Industry-standard tools from the Solo and Testifire ranges are now widely used around the world. In the case of Solo, the brand has been established for more than 20 years and is relied upon by thousands of engineers every day to carry out functional testing of all types of fire detectors. A more recent introduction, Testifire is the all-in-one test solution for smoke and heat. It’s ideal for testing multi-sensors but is equally suitable for single-sensor detectors. Both test solutions comply with the relevant codes and standards and are approved by detector manufacturers, thus providing peace of mind and ensuring minimal disruption while testing is carried out.

Specialist testing

The Solo and Testifire product ranges provide simple access to detectors at heights of up to nine metres. Test-head units connect easily to specialist telescopic poles, providing access to detectors without the need for specialist access equipment, out-of-hours testing, or major site disruption. 

While the majority of detectors are easily accessible for routine testing and maintenance, some take longer to test, or require significant planning to access – costing money and causing disruption. The reach of a pole-based tester is limited to about nine metres and, in these cases, the test engineer must access the detector from underneath. However, not all fire detectors can be accessed from directly below, or they may be located above nine metres ‒ for example, in atria, warehouses or sports complexes.

In other cases, detectors may be inaccessible because they are in locked, or restricted areas ‒ for example, secure offices and occupied rooms, IT server rooms, store rooms and archives. Or they could be in ceiling voids, meaning a cordon needs to be set around suitable access equipment before removing the ceiling tile to perform a test. Smoke detectors at the top of lift shafts are among the hardest to access and thus the least tested. As well as risk assessments, arranging alternative access, costs of lift engineers to secure the lifts, and the organisation all this incurs, the inherent risk in carrying out the test from the top of the lift car is a major concern.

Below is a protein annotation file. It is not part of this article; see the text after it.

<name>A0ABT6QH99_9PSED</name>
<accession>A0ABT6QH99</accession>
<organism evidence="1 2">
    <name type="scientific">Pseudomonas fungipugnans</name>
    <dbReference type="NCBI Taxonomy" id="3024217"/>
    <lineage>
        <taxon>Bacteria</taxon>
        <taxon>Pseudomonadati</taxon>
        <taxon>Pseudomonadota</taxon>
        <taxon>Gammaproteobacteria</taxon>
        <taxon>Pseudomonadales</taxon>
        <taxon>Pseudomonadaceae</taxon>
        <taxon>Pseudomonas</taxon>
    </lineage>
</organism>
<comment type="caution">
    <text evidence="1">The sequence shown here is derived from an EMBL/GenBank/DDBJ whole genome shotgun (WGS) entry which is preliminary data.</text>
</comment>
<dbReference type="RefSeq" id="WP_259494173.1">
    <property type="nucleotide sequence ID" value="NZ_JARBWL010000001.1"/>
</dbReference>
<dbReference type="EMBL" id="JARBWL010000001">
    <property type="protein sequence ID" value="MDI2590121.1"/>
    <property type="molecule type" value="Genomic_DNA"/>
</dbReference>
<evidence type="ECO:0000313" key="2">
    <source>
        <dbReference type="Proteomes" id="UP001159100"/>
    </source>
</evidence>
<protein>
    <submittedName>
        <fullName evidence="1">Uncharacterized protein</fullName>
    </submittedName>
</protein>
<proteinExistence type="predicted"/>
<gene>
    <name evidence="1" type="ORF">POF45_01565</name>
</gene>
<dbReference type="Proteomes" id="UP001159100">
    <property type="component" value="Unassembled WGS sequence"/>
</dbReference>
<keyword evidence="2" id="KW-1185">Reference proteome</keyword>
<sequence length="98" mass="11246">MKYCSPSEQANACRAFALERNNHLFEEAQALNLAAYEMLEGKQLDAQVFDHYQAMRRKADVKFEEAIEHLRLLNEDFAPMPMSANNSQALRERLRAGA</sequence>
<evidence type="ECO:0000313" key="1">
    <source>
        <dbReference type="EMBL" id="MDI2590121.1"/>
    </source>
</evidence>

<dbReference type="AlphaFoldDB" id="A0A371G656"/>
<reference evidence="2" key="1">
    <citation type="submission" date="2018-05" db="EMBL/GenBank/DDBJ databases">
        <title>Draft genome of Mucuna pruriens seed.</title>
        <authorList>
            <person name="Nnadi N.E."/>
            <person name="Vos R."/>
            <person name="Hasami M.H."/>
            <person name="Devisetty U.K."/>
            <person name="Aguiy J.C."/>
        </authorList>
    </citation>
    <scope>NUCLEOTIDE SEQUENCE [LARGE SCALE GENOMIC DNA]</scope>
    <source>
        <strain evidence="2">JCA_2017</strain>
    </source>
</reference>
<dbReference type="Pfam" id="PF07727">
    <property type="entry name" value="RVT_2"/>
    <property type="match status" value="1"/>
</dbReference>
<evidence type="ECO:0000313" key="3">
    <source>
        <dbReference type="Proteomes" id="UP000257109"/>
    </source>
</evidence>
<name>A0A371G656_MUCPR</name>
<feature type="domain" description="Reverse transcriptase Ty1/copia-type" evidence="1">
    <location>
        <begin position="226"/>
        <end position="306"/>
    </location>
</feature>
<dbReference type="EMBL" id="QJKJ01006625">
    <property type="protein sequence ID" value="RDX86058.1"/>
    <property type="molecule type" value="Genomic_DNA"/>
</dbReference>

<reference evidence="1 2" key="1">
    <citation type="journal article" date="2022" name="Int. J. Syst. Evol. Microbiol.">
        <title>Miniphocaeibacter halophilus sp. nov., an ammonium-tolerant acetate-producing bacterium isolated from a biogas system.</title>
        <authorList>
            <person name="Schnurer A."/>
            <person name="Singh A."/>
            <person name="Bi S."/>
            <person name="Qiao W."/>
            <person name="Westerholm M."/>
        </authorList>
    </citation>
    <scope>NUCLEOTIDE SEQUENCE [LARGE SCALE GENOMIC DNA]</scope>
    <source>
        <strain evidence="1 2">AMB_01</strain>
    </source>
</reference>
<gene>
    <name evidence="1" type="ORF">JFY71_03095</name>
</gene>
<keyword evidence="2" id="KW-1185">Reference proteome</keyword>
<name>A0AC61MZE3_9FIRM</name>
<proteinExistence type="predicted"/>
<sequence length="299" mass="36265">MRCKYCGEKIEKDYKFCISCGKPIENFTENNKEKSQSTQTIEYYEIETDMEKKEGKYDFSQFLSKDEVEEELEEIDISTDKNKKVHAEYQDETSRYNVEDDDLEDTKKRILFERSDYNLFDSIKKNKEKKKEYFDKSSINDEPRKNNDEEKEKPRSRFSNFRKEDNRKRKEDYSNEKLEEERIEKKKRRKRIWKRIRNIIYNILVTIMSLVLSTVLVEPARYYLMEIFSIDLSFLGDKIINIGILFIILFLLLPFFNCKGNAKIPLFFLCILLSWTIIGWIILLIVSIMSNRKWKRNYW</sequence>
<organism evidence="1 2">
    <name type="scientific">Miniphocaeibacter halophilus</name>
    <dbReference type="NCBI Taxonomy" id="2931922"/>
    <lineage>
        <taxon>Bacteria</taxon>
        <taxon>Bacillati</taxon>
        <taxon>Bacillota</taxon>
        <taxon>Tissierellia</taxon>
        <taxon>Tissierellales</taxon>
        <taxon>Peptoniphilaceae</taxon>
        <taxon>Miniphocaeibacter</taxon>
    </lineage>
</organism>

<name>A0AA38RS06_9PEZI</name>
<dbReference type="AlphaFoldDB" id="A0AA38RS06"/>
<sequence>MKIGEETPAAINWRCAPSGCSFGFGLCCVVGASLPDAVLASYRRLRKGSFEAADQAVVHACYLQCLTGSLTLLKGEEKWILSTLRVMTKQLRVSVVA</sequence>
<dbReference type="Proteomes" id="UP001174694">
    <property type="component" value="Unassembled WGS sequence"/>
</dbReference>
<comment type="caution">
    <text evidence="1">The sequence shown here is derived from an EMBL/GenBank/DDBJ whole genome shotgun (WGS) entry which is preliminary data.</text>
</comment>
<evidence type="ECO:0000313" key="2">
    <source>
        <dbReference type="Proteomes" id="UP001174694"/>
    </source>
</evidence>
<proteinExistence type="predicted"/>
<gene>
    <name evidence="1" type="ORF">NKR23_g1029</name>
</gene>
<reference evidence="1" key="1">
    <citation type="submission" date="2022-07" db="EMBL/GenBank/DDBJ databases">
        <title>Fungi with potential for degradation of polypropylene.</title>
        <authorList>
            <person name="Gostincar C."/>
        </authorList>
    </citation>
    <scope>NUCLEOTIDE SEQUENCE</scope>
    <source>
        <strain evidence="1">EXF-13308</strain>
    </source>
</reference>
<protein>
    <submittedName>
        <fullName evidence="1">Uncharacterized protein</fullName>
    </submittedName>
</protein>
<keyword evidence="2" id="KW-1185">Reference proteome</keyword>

In all of these cases, a great deal of time and effort is put into accessing the detector, but the test itself is completed in under a minute. One simple solution that eliminates the disruption caused when testing a hard-to-access detector is to install a Scorpion smoke generator alongside the detector. This allows a functional test to be carried out from a safe and easily accessible location and does not require the use of third-party engineers and access equipment. By delivering the right formula of smoke in a suitably low quantity, the detector can be activated and the smoke quickly dispersed, allowing the fire system to be returned to operation in the shortest time.

Keep up with the changes

Looking to the future, while most detectors already installed are single-sensor smoke or heat detectors, the growth in multi-sensor technology is significant. Like all forms of detectors these require functional testing and it’s important that all sensors are proved to be fully functioning, i.e. ready to alert in the case of a real fire. If they’re not, this raises the risk of false alarms and the opportunity for fire to go undetected.  

Changes in the design of smoke detection have also evolved in recent years and, as a result, some detectors may no longer activate when tested with a traditional test tool (such as a smoke aerosol).  In these cases, it is vital to ensure the detector is still functionally tested and, importantly, this still needs to be done using a method that is approved and fit for purpose. Advances in test solutions, such as Testifire and the soon-to-be-launched Solo 365, provide an answer to such challenges – generating detector-friendly and compatible smoke in a different way to conventional aerosols, while retaining the approvals and endorsements from global detector manufacturers.

Stephen Beadle is marcoms manager at Detector testers